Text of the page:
If every corporate Twitter account was deleted tomorrow, what would happen?
Social media has come to define the way many people use the internet. But even two years ago the terrain looked much different (RIP MySpace) and it’s anyone’s guess what the next two will bring (good luck, Google+).
Twitter is currently the third most popular social media platform, so it provides a huge potential audience for companies. But realizing that potential may take more effort than we’d hoped.
That’s why we’ve been investigating what best-in-class Twitter strategies look like. CEC members we’ve spoken to so far have had some interesting things to say about the evolution of their Twitter strategy and plans for the future.
Let us know what you think in the comments.
What’s the value of followers?
- CEC Hypothesis: The size of your Twitter following is not important; the degree to which your followers share your message is. Followers are a crude metric of popularity but we have an inkling that winning the Twitter game really won’t have much of anything to do with how many people click ‘follow’ on your profile. How do you value your followers? Do you have monthly objectives to increase your followership? How do you do that?
How can Twitter ROI be measured?
- What We’re Hearing: It can’t — well, sort of. The great social media metrics question doesn’t look like it’s going anywhere anytime soon. While tracking followers and retweets is an easy way to map the growth of your audience and effectiveness of your engagement, translating that into a bottom line isn’t possible yet unless you’re selling something. What’s on your Twitter dashboard? What data is convincing your executives that a Twitter account is worth it?
What should companies do on Twitter?
CEC Hypothesis: Twitter should be a part of an overall social media strategy and anchored in a business problem or opportunity. Here are the core things you can do with social media and Twitter:
- Listen: Capture insights and feedback from stakeholders
- Twitter is an unparalleled source for candid, real-time monitoring of stakeholder sentiment. Some companies have designated individuals who monitor company mentions on a Twitter client, such as Hootsuite. Others are enlisting their digital agencies to listen and share feedback with the corporate center.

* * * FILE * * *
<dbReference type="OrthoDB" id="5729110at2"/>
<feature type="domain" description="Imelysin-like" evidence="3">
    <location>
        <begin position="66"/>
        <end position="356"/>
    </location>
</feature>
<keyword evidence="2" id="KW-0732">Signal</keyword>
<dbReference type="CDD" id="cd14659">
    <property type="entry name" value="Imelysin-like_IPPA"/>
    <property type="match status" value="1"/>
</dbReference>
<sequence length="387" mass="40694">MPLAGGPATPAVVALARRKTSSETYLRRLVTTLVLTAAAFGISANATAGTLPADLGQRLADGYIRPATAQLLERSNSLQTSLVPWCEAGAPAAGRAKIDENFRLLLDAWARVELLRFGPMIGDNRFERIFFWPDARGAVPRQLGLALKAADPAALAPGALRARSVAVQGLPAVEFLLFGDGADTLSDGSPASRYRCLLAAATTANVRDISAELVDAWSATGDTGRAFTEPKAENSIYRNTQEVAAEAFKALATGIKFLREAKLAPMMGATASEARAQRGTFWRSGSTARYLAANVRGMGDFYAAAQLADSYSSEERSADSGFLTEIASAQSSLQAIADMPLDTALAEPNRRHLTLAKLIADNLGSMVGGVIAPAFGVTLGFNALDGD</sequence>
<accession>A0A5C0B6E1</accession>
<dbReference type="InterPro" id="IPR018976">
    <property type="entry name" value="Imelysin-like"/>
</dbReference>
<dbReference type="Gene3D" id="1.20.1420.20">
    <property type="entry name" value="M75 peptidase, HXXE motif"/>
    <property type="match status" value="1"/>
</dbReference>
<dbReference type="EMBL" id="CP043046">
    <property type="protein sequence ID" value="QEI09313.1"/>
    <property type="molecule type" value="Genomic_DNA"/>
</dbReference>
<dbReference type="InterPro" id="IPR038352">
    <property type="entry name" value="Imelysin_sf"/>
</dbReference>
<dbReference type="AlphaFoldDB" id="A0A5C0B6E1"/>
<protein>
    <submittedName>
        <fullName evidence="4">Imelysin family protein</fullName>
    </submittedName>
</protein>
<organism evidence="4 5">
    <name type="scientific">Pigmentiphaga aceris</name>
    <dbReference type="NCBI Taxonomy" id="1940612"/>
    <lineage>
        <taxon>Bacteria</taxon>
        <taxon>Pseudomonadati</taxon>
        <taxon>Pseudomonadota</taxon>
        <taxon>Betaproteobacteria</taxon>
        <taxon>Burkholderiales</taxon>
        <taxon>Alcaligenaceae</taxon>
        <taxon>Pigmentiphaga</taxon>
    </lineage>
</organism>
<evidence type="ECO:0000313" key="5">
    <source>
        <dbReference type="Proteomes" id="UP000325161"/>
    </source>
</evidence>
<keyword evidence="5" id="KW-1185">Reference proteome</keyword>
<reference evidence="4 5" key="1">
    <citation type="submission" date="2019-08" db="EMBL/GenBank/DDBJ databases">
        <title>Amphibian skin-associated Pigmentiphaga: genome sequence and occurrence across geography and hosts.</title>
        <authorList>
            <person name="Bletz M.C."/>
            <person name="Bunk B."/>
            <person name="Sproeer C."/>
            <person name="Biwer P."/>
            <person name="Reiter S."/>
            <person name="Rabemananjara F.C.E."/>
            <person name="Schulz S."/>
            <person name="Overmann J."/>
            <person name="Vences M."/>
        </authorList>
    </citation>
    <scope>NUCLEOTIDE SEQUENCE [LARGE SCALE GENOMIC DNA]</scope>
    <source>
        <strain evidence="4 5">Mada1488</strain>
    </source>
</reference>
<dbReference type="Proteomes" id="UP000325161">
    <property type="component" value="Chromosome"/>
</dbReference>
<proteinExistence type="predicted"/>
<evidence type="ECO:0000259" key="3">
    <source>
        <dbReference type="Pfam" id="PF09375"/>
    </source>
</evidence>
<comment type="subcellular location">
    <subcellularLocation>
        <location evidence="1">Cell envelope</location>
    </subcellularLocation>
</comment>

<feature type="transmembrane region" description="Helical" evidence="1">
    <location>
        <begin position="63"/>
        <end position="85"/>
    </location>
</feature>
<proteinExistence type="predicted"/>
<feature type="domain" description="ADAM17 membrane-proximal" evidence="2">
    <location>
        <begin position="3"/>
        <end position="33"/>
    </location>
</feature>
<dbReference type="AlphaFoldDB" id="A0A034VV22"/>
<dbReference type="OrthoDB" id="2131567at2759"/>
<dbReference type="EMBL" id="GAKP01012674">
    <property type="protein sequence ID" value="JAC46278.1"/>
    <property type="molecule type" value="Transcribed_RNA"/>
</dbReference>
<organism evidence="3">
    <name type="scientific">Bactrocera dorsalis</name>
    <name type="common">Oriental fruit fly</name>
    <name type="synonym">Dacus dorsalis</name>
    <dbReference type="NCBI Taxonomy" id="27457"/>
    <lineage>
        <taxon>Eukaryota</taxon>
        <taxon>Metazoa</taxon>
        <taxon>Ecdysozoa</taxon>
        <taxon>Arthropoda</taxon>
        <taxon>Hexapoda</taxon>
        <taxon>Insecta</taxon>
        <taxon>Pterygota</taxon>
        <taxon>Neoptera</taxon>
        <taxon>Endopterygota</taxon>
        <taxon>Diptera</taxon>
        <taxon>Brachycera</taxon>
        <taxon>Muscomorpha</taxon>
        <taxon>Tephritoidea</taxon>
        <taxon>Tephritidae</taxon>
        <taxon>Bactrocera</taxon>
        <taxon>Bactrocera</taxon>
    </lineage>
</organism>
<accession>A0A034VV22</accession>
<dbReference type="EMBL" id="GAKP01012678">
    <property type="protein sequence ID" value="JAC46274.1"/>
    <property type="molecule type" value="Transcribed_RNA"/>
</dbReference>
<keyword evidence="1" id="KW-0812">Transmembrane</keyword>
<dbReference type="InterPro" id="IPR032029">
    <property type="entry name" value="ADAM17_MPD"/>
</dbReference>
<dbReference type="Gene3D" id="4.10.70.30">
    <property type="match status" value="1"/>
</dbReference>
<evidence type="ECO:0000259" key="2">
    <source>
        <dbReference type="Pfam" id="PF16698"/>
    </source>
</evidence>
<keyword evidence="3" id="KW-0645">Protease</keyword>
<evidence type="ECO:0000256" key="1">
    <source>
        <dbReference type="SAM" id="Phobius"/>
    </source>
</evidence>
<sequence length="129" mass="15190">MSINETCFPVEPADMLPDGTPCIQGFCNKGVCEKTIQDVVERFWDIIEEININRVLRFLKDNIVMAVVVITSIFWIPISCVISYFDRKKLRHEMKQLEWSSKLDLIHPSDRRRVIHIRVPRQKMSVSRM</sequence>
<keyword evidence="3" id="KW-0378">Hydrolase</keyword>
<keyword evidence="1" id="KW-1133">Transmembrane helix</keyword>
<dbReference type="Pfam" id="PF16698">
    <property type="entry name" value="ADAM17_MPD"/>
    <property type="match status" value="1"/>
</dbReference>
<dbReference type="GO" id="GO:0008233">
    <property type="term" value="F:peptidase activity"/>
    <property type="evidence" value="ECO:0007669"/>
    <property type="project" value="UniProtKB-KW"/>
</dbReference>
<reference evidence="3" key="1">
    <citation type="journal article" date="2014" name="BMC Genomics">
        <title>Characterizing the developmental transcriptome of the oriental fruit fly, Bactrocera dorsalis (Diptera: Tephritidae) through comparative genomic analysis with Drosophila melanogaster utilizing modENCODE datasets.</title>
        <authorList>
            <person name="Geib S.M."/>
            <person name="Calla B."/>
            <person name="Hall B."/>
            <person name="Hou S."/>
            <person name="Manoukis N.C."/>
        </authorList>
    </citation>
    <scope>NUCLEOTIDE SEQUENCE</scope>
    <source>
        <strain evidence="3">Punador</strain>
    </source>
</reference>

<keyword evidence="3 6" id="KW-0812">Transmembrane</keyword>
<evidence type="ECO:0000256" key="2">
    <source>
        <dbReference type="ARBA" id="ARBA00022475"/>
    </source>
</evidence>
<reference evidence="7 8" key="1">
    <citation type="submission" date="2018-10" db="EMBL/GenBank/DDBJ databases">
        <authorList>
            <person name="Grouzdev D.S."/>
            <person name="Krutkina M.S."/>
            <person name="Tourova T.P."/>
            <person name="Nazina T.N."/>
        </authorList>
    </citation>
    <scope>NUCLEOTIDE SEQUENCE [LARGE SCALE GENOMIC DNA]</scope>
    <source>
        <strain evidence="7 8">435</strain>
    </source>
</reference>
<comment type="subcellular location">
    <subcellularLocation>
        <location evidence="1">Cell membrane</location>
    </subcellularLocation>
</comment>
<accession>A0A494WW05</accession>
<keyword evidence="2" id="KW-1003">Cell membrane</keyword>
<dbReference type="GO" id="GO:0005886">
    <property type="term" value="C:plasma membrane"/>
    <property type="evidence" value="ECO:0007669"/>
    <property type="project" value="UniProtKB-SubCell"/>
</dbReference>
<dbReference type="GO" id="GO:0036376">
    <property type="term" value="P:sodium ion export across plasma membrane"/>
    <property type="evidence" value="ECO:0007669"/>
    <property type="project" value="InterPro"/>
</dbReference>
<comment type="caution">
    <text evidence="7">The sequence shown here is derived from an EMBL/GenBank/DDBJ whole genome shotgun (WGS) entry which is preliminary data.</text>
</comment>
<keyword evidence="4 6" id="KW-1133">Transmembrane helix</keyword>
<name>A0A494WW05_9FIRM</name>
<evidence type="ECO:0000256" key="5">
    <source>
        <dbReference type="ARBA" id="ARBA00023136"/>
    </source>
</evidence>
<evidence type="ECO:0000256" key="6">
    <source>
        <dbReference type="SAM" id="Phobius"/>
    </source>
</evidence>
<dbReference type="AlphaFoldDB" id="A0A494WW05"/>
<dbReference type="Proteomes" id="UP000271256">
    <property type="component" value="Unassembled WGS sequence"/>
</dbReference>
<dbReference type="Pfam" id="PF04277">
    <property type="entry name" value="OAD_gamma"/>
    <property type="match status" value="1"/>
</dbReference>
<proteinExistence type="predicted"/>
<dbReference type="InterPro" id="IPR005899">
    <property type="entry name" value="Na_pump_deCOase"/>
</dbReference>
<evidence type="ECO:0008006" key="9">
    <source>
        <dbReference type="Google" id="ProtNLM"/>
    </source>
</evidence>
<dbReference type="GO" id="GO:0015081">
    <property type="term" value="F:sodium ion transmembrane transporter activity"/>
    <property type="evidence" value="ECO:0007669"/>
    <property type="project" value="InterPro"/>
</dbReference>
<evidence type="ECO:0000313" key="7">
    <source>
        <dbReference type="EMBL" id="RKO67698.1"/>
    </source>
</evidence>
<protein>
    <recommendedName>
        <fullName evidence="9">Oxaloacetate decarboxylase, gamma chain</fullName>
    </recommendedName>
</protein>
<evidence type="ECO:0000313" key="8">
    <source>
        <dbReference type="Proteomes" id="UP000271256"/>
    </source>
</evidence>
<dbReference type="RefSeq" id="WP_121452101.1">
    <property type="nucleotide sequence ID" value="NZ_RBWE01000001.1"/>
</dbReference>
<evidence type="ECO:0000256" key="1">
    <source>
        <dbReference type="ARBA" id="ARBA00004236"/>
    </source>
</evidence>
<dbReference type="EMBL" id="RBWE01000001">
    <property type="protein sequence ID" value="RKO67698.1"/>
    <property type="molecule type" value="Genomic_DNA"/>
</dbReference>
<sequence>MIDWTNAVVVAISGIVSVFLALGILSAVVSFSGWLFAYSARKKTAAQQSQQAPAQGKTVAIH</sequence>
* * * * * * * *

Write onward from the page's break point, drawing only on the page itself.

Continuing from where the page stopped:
- Talk: Share information with stakeholders
- The most effective talking is the result of a clear understanding of what your Twitter audience wants to hear about and presenting that information in an engaging way. Most corporate accounts post company news and links to their web content, but creatively thinking about what will interest your audience offers even more possibilities.
- Connect: Build relationships with and among stakeholders through responses and dialogue
- Twitter conversations may be a mile wide and an inch deep, but people really love to have their voices heard. Some communications teams are focusing their Twitter efforts on responding — to an impossibly varied range of comments and questions — as an engagement tool.
- Energize: Spark advocacy and drive positive viral messages
- The Twitterverse can be fickle but if its heartstrings can be pulled it will take viral to remarkable extremes. Some companies are using Twitter to spark support for company initiatives, like Harley Davidson does for its Women Riders campaign.
So, what do you think? What big questions have you been wondering about your Twitter strategy? What are your plans for 2012?
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